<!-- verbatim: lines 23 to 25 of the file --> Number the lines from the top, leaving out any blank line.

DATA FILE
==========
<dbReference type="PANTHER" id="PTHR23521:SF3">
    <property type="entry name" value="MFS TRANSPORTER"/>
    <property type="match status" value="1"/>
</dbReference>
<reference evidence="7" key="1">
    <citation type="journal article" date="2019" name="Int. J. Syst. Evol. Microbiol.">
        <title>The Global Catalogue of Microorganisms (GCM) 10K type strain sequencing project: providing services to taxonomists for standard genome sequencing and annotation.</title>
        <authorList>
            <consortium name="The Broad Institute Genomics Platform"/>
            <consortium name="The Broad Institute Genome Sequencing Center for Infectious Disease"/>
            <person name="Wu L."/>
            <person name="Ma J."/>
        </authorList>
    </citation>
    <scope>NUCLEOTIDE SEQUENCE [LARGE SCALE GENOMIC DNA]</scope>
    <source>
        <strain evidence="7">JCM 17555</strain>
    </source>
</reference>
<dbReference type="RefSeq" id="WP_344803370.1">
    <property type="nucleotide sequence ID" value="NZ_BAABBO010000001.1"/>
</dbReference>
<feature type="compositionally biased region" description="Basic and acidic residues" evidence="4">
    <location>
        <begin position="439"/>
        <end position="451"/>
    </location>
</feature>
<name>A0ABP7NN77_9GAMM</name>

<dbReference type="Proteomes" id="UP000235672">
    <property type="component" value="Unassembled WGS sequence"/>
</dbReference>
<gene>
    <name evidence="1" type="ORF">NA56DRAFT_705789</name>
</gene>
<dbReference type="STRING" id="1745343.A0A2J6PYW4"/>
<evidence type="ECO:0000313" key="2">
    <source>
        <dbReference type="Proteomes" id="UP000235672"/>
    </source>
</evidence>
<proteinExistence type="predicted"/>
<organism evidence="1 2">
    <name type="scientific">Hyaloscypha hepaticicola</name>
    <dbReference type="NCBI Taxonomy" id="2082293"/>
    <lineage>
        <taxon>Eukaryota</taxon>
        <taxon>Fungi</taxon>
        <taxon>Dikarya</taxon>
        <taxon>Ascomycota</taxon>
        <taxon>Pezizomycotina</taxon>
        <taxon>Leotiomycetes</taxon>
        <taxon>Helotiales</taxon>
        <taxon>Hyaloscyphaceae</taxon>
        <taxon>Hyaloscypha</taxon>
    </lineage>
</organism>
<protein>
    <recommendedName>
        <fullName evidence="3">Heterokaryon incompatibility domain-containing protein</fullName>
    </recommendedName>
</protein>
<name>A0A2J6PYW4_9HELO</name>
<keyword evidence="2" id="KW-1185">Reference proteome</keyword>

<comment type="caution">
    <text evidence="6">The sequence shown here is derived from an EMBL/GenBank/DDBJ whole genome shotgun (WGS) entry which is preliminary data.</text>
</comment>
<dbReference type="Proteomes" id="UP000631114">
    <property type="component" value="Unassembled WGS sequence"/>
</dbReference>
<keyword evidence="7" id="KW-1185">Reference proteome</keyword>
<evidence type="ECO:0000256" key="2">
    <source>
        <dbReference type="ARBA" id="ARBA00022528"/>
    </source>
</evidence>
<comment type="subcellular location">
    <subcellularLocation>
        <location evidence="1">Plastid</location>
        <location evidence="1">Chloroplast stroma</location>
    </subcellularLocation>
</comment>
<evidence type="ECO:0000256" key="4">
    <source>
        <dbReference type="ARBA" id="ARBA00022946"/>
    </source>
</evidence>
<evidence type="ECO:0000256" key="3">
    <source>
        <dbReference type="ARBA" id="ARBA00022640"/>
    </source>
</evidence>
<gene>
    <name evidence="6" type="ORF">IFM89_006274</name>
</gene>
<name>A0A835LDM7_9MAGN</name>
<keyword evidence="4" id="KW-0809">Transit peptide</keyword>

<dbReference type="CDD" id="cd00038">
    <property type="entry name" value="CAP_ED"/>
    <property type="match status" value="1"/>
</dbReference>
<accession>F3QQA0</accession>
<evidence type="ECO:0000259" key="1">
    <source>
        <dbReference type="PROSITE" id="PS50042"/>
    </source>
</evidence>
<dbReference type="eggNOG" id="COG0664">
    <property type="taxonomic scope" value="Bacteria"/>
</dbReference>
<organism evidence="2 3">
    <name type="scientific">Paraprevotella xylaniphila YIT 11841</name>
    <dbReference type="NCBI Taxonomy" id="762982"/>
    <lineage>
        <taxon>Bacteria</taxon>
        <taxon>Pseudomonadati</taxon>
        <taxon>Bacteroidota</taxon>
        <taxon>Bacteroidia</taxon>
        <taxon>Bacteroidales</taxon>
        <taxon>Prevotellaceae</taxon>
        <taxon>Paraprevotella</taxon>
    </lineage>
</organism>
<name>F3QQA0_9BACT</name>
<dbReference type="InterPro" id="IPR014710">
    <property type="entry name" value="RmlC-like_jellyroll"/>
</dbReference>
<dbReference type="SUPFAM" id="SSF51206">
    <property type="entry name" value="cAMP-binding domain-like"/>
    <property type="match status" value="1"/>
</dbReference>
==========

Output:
<feature type="compositionally biased region" description="Basic and acidic residues" evidence="4">
    <location>
        <begin position="439"/>